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January 19, 2019

Joho closes Kibarani dumpsite, Mwakirunge is new waste site

A cargo train penetrates through smokey and rough kibarani dumpsite rail in Mombasa. Photo / JOHN CHESOLI
A cargo train penetrates through smokey and rough kibarani dumpsite rail in Mombasa. Photo / JOHN CHESOLI

The 13-acre Kibarani dumpsite has been decommissioned.

Mombasa governor Hassan Joho’s administration said Mwakirunge will be the alternative site.

“This directive to close Kibarani as a final disposal site takes place effective midnight today,” Environment executive Godffrey Nato said on Thursday.

The dumpsite was to be closed on July 1, 50 years ago after it started operations.

But developers who laid claim to the land filed a court case, Nato said.

Kibarani attracted President Uhuru Kenyatta’s wrath when individuals and companies started reclaiming the ocean.

They said they had title deeds for the reclaimed parcels.

The National Land Commission asked the developers to provide documents proving ownership.

Uhuru ordered the title deeds be revoked and the land reverts back to the county.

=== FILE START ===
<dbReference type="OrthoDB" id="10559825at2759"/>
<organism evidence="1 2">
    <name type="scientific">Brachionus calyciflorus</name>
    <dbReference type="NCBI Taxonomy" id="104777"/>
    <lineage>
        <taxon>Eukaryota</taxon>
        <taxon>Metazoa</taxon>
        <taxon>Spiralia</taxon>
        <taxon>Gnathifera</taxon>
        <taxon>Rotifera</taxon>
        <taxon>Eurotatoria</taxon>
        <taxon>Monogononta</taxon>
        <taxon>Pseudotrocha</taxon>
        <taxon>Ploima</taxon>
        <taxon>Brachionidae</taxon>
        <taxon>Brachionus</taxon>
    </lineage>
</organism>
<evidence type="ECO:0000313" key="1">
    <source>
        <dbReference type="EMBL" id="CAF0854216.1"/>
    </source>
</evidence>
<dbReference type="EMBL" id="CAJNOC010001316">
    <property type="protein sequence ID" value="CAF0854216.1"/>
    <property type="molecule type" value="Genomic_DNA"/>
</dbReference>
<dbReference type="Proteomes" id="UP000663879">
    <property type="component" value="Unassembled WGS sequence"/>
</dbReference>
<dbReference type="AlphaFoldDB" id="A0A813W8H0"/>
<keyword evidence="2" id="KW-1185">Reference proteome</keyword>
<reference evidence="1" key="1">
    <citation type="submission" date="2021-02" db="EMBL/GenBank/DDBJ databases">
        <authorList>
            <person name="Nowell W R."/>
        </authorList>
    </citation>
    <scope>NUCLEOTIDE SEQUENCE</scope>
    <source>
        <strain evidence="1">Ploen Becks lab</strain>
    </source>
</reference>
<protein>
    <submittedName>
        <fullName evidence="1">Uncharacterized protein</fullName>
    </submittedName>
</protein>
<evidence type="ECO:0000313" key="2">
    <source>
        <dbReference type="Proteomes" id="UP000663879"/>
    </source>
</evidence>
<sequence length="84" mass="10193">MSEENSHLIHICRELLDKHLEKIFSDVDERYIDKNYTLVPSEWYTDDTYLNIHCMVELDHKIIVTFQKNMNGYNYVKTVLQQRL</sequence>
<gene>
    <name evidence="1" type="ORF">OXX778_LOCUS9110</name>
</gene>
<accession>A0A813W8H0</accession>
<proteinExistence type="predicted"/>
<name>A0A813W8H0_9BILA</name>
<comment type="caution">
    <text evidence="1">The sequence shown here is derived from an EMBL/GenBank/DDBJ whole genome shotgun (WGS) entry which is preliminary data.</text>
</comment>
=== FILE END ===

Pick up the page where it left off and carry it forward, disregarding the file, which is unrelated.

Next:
The claimants told the NLC they bought the parcels through a third party.

Only one person, Halid Ahmed, surrendered documents for parcel number MN/V/1793.

NLC verdict on the status of the land will be issued September 14.

But the proposed Mwakirunge dumpsite is on a flight path.

Kenya Civil Aviation Authority said they would block the redirection as scavenging birds could cause air accidents.

Nato said since July, the volume of waste volume deposited at Kibarani has reduced by half.

The county generates approximately 2,200 tonnes of solid waste per day.

Nato said all the waste from Mvita, Nyali, Kisauni, Jomvu and Changamwe will be redirected to Mwakirunge dumpsite.

“Waste collected in Likoni subcounty will be disposed of at Shonda,” Nato said.

The executive said a bulldozer and a loader would be stationed at Mwakirunge to manage the expected increase in the volume of waste.

Nato said the county will conclude discussions with the Ministry of Environment and the Nema on the use of quarries for waste disposal in the medium term.

“The use of such quarries will be such that the concerns related to underground water contamination, characteristic odour and the issue of scavenging birds and families are addressed,” he said.

“This will relieve pressure on Mwakirunge in the medium term as we put in place measures to convert it into a sanitary landfill by the third year.”

The county plans to buy an assortment of machinery for waste transportation and disposal.

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